Tuesday, February 24, 2015

Sustainability as Organizational Culture: Uncovering Values, Practices, and Processes

Paul Stillman, School of Human and Organizational Development

Sustainability is a vital but contested topic. In this case study, I explored the experiences of people at all levels in organizations striving to embrace exemplary sustainable practices to uncover key cultural values, practices, and processes. The evolving concept of sustainability was applied within a conceptual framework of organizational culture, phronesis or practical wisdom, and systems theory to inform the empirical research. Twenty-nine on-site, openended, narrative interviews were conducted at four organizations, including a small solar energy company, a major state research university, an iconic outdoor apparel company, and a unique specialty food producer. Interviews were analyzed for sustainability-related primary codes and emergent themes and thematic codes were grouped into four major categories: (a) embedding the mission, (b) living the mission, (c) balancing ideals and practices, and (d) relationships matter. The experientially grounded findings support and refine a synthesized model of organizational sustainability that integrates cultural, phronetic, and systemsoriented elements. In addition, the findings yield a set of actionable values, practices, and processes associated with an organizational culture of sustainability. These benchmarks can, with further adaptation, be utilized to assess progress toward a culture of sustainability in aspiring organizations.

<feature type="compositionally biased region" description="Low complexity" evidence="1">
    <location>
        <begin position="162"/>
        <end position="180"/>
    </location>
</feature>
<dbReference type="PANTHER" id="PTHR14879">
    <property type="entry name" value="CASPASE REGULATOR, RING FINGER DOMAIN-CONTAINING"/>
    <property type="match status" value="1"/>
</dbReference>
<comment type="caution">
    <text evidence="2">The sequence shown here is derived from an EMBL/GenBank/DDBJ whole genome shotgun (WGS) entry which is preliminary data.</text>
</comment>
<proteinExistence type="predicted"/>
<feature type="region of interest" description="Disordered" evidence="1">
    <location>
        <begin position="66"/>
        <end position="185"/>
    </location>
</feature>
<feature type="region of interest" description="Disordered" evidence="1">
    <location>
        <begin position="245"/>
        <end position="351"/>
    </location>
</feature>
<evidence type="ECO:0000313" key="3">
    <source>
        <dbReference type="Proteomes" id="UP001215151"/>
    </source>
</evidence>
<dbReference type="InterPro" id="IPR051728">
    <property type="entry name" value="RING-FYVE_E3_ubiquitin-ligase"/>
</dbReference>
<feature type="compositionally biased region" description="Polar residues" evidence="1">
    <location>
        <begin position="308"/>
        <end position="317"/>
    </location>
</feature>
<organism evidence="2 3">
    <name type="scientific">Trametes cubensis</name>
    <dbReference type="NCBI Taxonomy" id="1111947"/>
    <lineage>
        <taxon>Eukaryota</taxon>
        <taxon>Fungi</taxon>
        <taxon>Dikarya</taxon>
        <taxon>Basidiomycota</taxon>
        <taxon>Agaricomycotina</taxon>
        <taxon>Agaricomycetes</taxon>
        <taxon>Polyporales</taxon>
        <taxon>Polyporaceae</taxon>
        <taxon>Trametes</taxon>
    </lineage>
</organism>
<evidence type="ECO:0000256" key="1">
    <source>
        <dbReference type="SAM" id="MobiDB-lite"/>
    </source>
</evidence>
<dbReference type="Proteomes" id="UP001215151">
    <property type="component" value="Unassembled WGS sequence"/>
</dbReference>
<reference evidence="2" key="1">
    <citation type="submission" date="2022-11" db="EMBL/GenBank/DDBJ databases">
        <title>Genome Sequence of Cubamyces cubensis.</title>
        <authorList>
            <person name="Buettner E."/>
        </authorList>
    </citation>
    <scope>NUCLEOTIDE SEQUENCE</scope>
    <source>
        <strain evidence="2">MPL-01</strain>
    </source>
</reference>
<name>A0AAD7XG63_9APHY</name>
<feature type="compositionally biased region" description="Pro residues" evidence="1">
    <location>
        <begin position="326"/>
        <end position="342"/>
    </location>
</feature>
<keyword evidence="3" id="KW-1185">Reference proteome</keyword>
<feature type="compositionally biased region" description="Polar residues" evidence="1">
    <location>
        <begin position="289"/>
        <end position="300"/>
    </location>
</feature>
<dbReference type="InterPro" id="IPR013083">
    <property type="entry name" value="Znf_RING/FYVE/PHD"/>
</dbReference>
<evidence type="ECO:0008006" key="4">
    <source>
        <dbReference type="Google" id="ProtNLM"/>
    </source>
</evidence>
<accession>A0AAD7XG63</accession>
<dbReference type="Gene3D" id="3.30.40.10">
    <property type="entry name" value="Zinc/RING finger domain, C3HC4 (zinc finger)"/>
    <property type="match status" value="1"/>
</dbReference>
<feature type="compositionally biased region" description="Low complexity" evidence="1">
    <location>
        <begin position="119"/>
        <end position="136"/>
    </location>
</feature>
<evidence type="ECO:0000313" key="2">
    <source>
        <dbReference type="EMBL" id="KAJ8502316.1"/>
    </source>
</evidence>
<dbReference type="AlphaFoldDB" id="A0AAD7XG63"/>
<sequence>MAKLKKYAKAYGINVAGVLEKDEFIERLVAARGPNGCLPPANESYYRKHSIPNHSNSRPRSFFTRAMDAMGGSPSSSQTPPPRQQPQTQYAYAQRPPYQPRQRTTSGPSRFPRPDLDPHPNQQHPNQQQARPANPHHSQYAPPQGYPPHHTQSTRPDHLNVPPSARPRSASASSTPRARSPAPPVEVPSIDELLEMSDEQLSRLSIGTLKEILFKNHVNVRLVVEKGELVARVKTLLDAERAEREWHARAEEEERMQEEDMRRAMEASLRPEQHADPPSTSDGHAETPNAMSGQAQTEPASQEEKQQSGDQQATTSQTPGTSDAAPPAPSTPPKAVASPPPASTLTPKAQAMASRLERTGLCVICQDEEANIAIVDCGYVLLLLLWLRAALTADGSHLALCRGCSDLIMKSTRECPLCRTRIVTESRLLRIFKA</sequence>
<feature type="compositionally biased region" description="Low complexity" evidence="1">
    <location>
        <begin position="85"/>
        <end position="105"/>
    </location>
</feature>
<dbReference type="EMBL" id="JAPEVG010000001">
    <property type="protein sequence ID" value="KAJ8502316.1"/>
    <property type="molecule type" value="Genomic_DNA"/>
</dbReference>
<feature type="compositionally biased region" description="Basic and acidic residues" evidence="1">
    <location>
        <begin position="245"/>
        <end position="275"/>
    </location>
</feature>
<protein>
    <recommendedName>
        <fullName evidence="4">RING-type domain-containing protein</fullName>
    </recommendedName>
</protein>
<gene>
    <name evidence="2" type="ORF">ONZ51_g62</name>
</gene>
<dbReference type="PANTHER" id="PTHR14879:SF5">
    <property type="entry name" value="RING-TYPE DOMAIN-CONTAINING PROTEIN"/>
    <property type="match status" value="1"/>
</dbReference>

Keywords: sustainability, sustainable practices, organizational culture, phronesis, practical wisdom, systems theory.

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